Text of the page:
The 1920 revolt had been very costly to the British in both manpower and money."

I quoted further passages to show that once this crisis war ended, Iraq became a chaotic independent nation:

"On October 13, 1932, Iraq became a sovereign state, and it was admitted to the League of Nations. Iraq still was beset by a complex web of social, economic, ethnic, religious, and ideological conflicts, all of which retarded the process of state formation. The declaration of statehood and the imposition of fixed boundaries triggered an intense competition for power in the new entity. Sunnis and Shias, cities and tribes, shaykhs and tribesmen, Assyrians and Kurds, pan-Arabists and Iraqi nationalists--all fought vigorously for places in the emerging state structure. Ultimately, lacking legitimacy and unable to establish deep roots, the British-imposed political system was overwhelmed by these conflicting demands. ...

The arbitrary borders that divided Iraq and the other Arab lands of the old Ottoman Empire caused severe economic dislocations, frequent border disputes, and a debilitating ideological conflict.

The point I was trying to make at that time was that Iraq is a chaotic country when they're left by themselves, but Iraqis stick together as Iraqis when outsiders are interfering.

Now I'll quote another interview from Wednesday, this time with Iraqi's Prime Minister Nuri al-Maliki, on CNN International:

Q: What is the nature of Iranian interference in Iraq today?

A: All the regional countries want to interfere in Iraq - Iran, Turkey, Arabic countries like Jordan and Saudi, and each one of them has his own reason to interfere in Iraq. Some of them come from the position of facing America in iraq. For some of them, it's about the sectarian confrontation in iraq, and for others from the position of political confrontation in Iraq. Interference exists in Iraq, and we have talked about it frankly and clearly, whether it was by trafficking weapons, or supporting specific sides. And when our delegations go to those countries, the message is, "Stop your interference in Iraq." Because we will not allow you, no matter how good our relations are. For example, Iran is Shiite, and we are Shiite, and we have many Shiites in Iraq. But this does not justify Iran interfering in Iraq. We respect this relationship and we will not allow this interference to exist. Also, Iraq is an Arab country, the majority are Arabs. But this also will not justify for Arab countries to interfere in Iraq.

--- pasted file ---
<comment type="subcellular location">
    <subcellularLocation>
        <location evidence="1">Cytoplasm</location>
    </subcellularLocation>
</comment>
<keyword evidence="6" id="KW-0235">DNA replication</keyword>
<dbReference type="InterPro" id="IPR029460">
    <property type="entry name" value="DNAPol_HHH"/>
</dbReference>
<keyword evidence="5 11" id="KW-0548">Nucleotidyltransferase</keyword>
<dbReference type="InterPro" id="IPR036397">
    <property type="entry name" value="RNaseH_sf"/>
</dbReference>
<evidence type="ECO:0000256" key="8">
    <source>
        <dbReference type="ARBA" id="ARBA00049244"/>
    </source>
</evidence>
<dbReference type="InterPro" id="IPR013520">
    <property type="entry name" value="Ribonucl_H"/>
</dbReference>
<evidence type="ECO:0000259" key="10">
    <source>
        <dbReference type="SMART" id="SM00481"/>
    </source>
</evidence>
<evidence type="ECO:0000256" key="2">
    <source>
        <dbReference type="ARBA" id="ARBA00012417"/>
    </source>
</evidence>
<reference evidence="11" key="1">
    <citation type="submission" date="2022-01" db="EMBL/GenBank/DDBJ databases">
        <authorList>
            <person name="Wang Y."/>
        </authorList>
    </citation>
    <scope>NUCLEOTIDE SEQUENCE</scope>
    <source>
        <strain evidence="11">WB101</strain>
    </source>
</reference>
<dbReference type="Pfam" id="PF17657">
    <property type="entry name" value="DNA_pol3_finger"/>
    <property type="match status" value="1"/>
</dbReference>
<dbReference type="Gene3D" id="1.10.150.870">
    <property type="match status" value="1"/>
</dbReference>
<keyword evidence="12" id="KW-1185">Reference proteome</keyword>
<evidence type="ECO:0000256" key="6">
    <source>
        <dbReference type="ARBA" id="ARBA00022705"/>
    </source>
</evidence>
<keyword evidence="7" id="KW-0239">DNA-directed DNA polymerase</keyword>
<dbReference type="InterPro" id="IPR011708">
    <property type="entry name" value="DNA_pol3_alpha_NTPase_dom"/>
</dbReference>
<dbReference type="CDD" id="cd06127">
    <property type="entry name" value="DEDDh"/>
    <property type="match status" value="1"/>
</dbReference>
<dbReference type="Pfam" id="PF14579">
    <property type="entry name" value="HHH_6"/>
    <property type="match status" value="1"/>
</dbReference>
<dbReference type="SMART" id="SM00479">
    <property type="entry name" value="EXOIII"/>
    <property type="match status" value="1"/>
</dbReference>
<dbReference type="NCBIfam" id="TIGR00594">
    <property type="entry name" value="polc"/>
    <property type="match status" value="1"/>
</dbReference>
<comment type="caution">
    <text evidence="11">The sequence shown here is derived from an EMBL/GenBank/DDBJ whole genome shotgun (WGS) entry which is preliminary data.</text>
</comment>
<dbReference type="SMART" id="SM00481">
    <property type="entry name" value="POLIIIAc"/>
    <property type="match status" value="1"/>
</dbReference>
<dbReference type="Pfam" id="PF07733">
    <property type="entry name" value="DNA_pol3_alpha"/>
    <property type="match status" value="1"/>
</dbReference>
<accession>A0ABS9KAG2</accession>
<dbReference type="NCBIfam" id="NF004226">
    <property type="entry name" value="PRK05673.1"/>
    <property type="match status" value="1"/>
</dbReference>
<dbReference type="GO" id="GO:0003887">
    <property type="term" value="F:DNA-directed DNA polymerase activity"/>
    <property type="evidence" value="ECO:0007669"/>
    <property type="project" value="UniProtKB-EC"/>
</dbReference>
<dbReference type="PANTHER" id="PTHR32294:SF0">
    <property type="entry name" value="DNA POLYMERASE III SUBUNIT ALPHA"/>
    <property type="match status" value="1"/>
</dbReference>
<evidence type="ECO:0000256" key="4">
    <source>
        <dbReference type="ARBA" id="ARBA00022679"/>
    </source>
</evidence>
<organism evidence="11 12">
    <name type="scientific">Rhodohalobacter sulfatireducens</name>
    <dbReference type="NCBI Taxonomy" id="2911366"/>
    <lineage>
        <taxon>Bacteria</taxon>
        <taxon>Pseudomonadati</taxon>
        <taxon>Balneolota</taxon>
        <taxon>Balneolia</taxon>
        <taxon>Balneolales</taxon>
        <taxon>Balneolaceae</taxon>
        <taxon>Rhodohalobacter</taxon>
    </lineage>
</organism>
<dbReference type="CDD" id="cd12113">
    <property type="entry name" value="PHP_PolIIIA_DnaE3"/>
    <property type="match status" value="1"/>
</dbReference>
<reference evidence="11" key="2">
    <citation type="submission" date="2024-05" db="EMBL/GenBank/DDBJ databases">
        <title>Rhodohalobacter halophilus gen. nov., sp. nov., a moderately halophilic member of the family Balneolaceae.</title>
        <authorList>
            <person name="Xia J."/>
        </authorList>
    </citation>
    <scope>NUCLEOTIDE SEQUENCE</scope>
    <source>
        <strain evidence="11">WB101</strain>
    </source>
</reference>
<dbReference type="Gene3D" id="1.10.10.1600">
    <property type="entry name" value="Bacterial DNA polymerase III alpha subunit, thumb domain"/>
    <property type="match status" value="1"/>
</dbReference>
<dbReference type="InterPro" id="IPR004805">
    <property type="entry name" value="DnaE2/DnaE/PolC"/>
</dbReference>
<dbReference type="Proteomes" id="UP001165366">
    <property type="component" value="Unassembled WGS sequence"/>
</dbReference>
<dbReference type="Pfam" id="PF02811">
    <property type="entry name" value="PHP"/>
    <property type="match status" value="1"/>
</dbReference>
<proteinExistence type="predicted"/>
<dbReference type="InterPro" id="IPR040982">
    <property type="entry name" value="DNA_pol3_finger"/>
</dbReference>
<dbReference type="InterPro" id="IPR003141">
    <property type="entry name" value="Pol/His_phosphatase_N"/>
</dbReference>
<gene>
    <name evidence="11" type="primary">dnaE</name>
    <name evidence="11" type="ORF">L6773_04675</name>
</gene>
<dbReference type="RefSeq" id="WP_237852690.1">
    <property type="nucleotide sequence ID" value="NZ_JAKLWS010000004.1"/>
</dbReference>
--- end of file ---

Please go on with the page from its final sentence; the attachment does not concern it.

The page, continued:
Q: Is American intelligence wrong when it says Iran is working to kill American soldiers in your country?

A: I didn't say that it does not exist, and the Americans, when they say what their intelligence is saying that Iranians are killing their soldiers - it means that their intelligence is based on information that they got. And this is not an obscure thing - there is a struggle between Iran and America. And we have told the Americans and the Iranians - we know that you have a problem with each other, but we're asking you, please, solve your problems outside of Iraq. We do not want the American forces to take Iraq as a field to attack Iran or Syria, and we will not accept Iran to use Iraq to attack the American forces. But does this [Iranians killing American soldiers] exist? It exists. And I assure you that it exists. But it's based on the struggle between the two countries. And from our side, we're trying to stop the effort to have a struggle in Iraq. We're always encouraging the two sides to negotiate, and to try to find an agreement away from Iraq. Iran and America: We're ready to pay efforts to solve the problems between them if it's possible, but not on the account of Iraq. Iraq has nothing to do with the American-Iranian struggle. And we will not let Iran play a role against the American army, and we will not allow America to play a role against the Iranian army. And everyone should respect the sovereignty of Iraq.

One thing that Malikis words do is throw cold water on a bit of nonsense we keep hearing from Washington journalists, pundits and "experts" is that "the division between Sunnis and Shia is 1400 years old [dates from the 660s AD], and nothing we can do today will change that." Well, we could also say that "the division between Western and Orthodox Christians is 2000 years old, and nothing will change that," or "the division between Catholics and Protestants is 600 years old, and nothing will change that" or "the division between Christians and Jews is 2000 years old, and nothing will change that."